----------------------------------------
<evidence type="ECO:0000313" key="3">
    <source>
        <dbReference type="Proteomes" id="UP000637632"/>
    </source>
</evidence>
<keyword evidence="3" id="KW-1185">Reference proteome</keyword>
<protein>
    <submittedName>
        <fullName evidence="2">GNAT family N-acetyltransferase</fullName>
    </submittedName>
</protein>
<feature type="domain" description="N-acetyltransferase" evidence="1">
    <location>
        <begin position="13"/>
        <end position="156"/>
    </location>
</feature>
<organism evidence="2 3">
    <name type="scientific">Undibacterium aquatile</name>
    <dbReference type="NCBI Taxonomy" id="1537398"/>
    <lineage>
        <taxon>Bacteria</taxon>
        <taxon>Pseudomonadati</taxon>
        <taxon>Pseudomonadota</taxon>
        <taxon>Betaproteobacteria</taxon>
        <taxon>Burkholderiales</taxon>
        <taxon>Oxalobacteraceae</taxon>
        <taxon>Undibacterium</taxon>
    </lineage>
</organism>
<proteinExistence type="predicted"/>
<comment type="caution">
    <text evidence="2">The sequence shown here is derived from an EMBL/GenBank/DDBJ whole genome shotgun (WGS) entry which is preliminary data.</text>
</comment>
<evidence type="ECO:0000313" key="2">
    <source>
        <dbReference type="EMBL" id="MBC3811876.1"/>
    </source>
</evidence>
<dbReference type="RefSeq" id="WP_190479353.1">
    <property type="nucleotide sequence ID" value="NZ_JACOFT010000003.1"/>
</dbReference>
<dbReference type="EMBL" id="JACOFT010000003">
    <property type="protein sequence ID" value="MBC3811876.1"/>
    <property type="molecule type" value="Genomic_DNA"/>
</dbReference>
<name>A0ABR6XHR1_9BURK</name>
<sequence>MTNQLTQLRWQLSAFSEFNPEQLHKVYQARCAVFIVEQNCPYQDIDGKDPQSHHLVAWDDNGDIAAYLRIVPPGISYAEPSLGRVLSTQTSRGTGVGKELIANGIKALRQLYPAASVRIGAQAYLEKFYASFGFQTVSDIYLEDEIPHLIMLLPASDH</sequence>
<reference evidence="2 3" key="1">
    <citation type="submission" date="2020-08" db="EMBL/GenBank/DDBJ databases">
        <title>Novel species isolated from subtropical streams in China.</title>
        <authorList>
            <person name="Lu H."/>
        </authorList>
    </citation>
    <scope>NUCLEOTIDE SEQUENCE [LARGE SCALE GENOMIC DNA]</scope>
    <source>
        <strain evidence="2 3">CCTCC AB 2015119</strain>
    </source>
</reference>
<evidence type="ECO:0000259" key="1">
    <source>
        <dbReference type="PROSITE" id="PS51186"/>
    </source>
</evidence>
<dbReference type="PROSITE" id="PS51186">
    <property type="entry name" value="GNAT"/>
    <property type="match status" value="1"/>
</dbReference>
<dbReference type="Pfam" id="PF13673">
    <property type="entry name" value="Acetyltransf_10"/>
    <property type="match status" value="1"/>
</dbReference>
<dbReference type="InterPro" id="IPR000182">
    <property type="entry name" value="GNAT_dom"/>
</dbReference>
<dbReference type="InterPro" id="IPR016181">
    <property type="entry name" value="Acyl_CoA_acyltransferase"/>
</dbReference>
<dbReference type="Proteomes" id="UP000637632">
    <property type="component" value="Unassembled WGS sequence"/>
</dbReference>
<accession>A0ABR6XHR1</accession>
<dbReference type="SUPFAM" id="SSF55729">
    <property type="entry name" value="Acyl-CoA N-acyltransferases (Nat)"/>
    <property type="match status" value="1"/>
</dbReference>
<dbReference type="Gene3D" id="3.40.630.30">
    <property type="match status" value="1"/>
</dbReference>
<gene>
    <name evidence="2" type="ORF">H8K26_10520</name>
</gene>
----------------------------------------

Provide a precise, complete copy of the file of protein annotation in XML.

<evidence type="ECO:0000313" key="3">
    <source>
        <dbReference type="Proteomes" id="UP000637632"/>
    </source>
</evidence>
<keyword evidence="3" id="KW-1185">Reference proteome</keyword>
<protein>
    <submittedName>
        <fullName evidence="2">GNAT family N-acetyltransferase</fullName>
    </submittedName>
</protein>
<feature type="domain" description="N-acetyltransferase" evidence="1">
    <location>
        <begin position="13"/>
        <end position="156"/>
    </location>
</feature>
<organism evidence="2 3">
    <name type="scientific">Undibacterium aquatile</name>
    <dbReference type="NCBI Taxonomy" id="1537398"/>
    <lineage>
        <taxon>Bacteria</taxon>
        <taxon>Pseudomonadati</taxon>
        <taxon>Pseudomonadota</taxon>
        <taxon>Betaproteobacteria</taxon>
        <taxon>Burkholderiales</taxon>
        <taxon>Oxalobacteraceae</taxon>
        <taxon>Undibacterium</taxon>
    </lineage>
</organism>
<proteinExistence type="predicted"/>
<comment type="caution">
    <text evidence="2">The sequence shown here is derived from an EMBL/GenBank/DDBJ whole genome shotgun (WGS) entry which is preliminary data.</text>
</comment>
<evidence type="ECO:0000313" key="2">
    <source>
        <dbReference type="EMBL" id="MBC3811876.1"/>
    </source>
</evidence>
<dbReference type="RefSeq" id="WP_190479353.1">
    <property type="nucleotide sequence ID" value="NZ_JACOFT010000003.1"/>
</dbReference>
<dbReference type="EMBL" id="JACOFT010000003">
    <property type="protein sequence ID" value="MBC3811876.1"/>
    <property type="molecule type" value="Genomic_DNA"/>
</dbReference>
<name>A0ABR6XHR1_9BURK</name>
<sequence>MTNQLTQLRWQLSAFSEFNPEQLHKVYQARCAVFIVEQNCPYQDIDGKDPQSHHLVAWDDNGDIAAYLRIVPPGISYAEPSLGRVLSTQTSRGTGVGKELIANGIKALRQLYPAASVRIGAQAYLEKFYASFGFQTVSDIYLEDEIPHLIMLLPASDH</sequence>
<reference evidence="2 3" key="1">
    <citation type="submission" date="2020-08" db="EMBL/GenBank/DDBJ databases">
        <title>Novel species isolated from subtropical streams in China.</title>
        <authorList>
            <person name="Lu H."/>
        </authorList>
    </citation>
    <scope>NUCLEOTIDE SEQUENCE [LARGE SCALE GENOMIC DNA]</scope>
    <source>
        <strain evidence="2 3">CCTCC AB 2015119</strain>
    </source>
</reference>
<evidence type="ECO:0000259" key="1">
    <source>
        <dbReference type="PROSITE" id="PS51186"/>
    </source>
</evidence>
<dbReference type="PROSITE" id="PS51186">
    <property type="entry name" value="GNAT"/>
    <property type="match status" value="1"/>
</dbReference>
<dbReference type="Pfam" id="PF13673">
    <property type="entry name" value="Acetyltransf_10"/>
    <property type="match status" value="1"/>
</dbReference>
<dbReference type="InterPro" id="IPR000182">
    <property type="entry name" value="GNAT_dom"/>
</dbReference>
<dbReference type="InterPro" id="IPR016181">
    <property type="entry name" value="Acyl_CoA_acyltransferase"/>
</dbReference>
<dbReference type="Proteomes" id="UP000637632">
    <property type="component" value="Unassembled WGS sequence"/>
</dbReference>
<accession>A0ABR6XHR1</accession>
<dbReference type="SUPFAM" id="SSF55729">
    <property type="entry name" value="Acyl-CoA N-acyltransferases (Nat)"/>
    <property type="match status" value="1"/>
</dbReference>
<dbReference type="Gene3D" id="3.40.630.30">
    <property type="match status" value="1"/>
</dbReference>
<gene>
    <name evidence="2" type="ORF">H8K26_10520</name>
</gene>